Coreopsis tinctoria Nutt.

golden tickseed

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New England Distribution

Adapted from BONAP data

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North America Distribution

Adapted from BONAP data

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Facts About

Golden tickseed is a widely-grown garden ornamental, and has spread throughout the eastern United States. It is outside its native range in New England. This plant may be used to make a rich, red dye, and a tea of the plant was drunk by Zuni women desiring a female baby.

Habitat

Anthropogenic (man-made or disturbed habitats), meadows and fields

Characteristics

Habitat
terrestrial
New England state
  • Connecticut
  • Maine
  • Massachusetts
  • Rhode Island
  • Vermont
Leaf type
leaves are simple (i.e., lobed or unlobed but not separated into leaflets)
Leaf arrangement
opposite: there are two leaves per node along the stem
Leaf blade edges
the edge of the leaf blade has lobes, or it has both teeth and lobes
Flower type in flower heads
the flower head has tubular disk flowers in the center and ray flowers, these often strap-shaped, around the periphery
Ray flower color
  • green to brown
  • yellow
Tuft or plume on fruit
there is no plume, or the plume is made up of scales, awns, a crown, or a rim
Spines on plant
the plant has no spines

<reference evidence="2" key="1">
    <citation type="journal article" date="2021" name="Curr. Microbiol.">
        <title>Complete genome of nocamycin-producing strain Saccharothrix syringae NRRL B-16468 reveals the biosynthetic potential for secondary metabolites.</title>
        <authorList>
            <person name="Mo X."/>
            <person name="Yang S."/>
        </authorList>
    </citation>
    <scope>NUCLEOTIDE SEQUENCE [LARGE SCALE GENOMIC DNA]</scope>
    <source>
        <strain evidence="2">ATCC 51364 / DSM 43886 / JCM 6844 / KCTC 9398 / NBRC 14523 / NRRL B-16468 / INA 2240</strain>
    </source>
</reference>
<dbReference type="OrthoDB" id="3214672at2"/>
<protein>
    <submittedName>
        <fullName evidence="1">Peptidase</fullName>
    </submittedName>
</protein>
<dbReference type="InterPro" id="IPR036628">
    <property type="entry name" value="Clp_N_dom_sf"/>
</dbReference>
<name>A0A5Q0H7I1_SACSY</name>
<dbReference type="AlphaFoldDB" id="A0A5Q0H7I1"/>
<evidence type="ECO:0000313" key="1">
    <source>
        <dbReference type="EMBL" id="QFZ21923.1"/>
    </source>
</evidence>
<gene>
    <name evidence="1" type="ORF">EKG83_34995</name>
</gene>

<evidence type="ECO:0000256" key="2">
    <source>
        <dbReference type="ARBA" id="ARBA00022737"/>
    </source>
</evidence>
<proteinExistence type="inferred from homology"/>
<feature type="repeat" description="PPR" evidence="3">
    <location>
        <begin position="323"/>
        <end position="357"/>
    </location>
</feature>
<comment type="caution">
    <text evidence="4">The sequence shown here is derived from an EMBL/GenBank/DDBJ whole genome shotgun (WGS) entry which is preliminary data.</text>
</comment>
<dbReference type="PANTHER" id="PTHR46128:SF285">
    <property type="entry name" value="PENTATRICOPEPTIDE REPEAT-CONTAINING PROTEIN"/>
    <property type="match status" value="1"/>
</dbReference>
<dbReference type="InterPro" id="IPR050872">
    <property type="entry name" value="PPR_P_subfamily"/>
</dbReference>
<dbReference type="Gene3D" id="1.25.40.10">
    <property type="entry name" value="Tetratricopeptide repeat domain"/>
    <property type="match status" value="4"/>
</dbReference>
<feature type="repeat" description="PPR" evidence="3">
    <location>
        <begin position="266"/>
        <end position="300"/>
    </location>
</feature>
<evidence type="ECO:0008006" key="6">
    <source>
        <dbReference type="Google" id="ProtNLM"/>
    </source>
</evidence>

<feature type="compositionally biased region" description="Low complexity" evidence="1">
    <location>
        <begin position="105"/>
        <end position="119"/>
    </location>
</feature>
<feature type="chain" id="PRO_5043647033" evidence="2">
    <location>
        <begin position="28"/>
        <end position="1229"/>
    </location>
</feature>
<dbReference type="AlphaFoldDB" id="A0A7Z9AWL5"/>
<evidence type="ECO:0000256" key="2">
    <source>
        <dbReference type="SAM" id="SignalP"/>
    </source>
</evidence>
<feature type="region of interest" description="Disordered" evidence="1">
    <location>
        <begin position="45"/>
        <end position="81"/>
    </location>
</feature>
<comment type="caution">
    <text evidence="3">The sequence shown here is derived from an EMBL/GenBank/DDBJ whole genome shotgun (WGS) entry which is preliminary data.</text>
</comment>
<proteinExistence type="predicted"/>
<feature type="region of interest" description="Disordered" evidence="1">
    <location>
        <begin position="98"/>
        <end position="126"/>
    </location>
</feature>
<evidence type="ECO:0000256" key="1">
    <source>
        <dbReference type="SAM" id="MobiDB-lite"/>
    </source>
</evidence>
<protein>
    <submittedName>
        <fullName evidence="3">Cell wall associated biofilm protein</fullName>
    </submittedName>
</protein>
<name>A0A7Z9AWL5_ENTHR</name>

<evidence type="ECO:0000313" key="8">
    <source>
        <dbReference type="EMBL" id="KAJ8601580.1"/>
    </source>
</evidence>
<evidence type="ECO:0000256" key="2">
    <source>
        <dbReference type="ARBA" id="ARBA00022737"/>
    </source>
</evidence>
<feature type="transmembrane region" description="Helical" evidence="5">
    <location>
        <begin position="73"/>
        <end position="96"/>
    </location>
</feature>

Leaf blade length
10–60 mm
Flower head width
25–52 mm
Disk flower number
  • 11-20
  • 21-50
  • 6-10
  • more than 50
Show All Characteristics
  • Flowers
    Bract color
    the bracts are not colored or tinged with pink, red or purple
    Bract cycle number
    there are two main cycles of bracts
    Bract inner side hairs
    the bracts are not hairy on their inner surfaces
    Bract outer side hair type
    the bracts are not hairy on their outer surface
    Bract outer side hairs
    the bracts are not hairy on their outer surfaces
    Bract separation
    at least some flower heads have bracts connected to one another at or near their bases
    Bract shape
    • the main bracts are lanceolate (widest above the base, then taper narrowly towards the tip)
    • the main bracts are oblong (roughly rectangular but rounded at the ends)
    • the main bracts are of a different shape than the given options
    • the main bracts are ovate (egg-shaped)
    Bract spines
    the bracts have no spines
    Bract texture
    • the bracts appear thin, flexible and nearly translucent
    • the bracts have a similar texture to a leaf
    Bract tip color
    the tips are the same color as the center of the bract
    Bract tip orientation
    the bracts are pressed against the plant, or spreading out at the tips
    Bract tip shape
    • the tips of the bracts acute (have a sharp point)
    • the tips of the bracts are rounded
    Bracts
    there are at least two distinct forms of bracts in different cycles
    Disk flower color
    pink to red
    Disk flower lobe number
    4
    Disk flower number
    • 11-20
    • 21-50
    • 6-10
    • more than 50
    Disk flower reproductive parts
    the disk flower has both pollen- and seed-producing parts
    Disk flower shape
    the disk flower is tube-shaped (cylindrical), or gradually widening like a funnel
    Flower head number
    each flowering stem has only one to three flower heads on it
    Flower head outer flowers
    at the outer edge of the flower head, each flower has a single enlarged lobe or strap
    Flower head platform
    the base has papery scales on it
    Flower head platform surface
    the scales are smooth, no visible hairs
    Flower head position